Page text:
Bond Markets Holding Moderate Gains After Data
10yr yields were as high as 1.749 in the overnight session, but began to decline as soon as Europe came on line (2-3am New York time). Treasuries weren't willing to chase German Bunds lower in yield too quickly, but did make it back to yesterday afternoon's lows during the course of the European session. Despite that unwillingness to chase the Bunds initially, Treasuries WERE able to hold their ground at those slightly improved levels while Bund yields corrected back into more moderate territory, effectively maintaining those levels (1.725-1.735) until the domestic open.
Both MBS and Treasuries hit opening marks near unchanged levels vs yesterday's latest, but began to improve even before the economic data was released. Surprisingly, CPI data actually appears to have had a positive effect for bond markets (not that we expected a negative effect, but ANY effect from inflation data these days is rare). Markit PMI data looked to have caused an almost imperceptible pause for consideration, but flows picked up following the Industrial Production data from the Fed.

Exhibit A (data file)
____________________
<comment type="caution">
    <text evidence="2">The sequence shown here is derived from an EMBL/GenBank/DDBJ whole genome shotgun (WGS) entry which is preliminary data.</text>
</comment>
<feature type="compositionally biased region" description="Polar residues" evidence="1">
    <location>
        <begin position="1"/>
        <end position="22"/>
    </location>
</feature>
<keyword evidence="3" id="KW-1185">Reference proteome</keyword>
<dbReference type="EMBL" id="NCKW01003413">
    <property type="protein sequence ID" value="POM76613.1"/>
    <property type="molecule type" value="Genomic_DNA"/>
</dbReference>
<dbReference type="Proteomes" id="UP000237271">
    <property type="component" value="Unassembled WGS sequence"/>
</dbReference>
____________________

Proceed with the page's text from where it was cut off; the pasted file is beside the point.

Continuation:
At first glance, the Industrial Production data was significantly better than expected, and markets looked as if they would trade it accordingly in the first 3-4 minutes following the release, but the report's internals--suggesting the bounce higher was largely a factor of correcting Sandy-related weakness--quickly shifted the momentum in the other direction. Stock futures fell and 10yr yields are now down to 1.7023. Fannie 3.0 MBS have seen some overhead resistance at 104-24, but currently trade 4 ticks higher on the morning at 104-23.
So far so good, then, with respect to holding technical ground mentioned in The Day Ahead
. From here on out, there's little else by way of guidance, so we're either waiting for Cliff headlines or simply doing some sort of Tango with the stock lever, hoping to close inside those relatively important support levels.